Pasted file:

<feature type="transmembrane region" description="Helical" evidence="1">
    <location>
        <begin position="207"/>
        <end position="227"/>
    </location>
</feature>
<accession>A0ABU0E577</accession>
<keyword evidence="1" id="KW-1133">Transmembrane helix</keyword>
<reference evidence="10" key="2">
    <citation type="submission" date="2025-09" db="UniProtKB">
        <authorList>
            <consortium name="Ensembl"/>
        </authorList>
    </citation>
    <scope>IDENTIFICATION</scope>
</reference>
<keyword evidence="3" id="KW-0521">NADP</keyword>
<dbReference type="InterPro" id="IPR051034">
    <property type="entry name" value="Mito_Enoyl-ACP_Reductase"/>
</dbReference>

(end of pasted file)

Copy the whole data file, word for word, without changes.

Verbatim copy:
<feature type="transmembrane region" description="Helical" evidence="1">
    <location>
        <begin position="207"/>
        <end position="227"/>
    </location>
</feature>
<accession>A0ABU0E577</accession>
<keyword evidence="1" id="KW-1133">Transmembrane helix</keyword>
<reference evidence="10" key="2">
    <citation type="submission" date="2025-09" db="UniProtKB">
        <authorList>
            <consortium name="Ensembl"/>
        </authorList>
    </citation>
    <scope>IDENTIFICATION</scope>
</reference>
<keyword evidence="3" id="KW-0521">NADP</keyword>
<dbReference type="InterPro" id="IPR051034">
    <property type="entry name" value="Mito_Enoyl-ACP_Reductase"/>
</dbReference>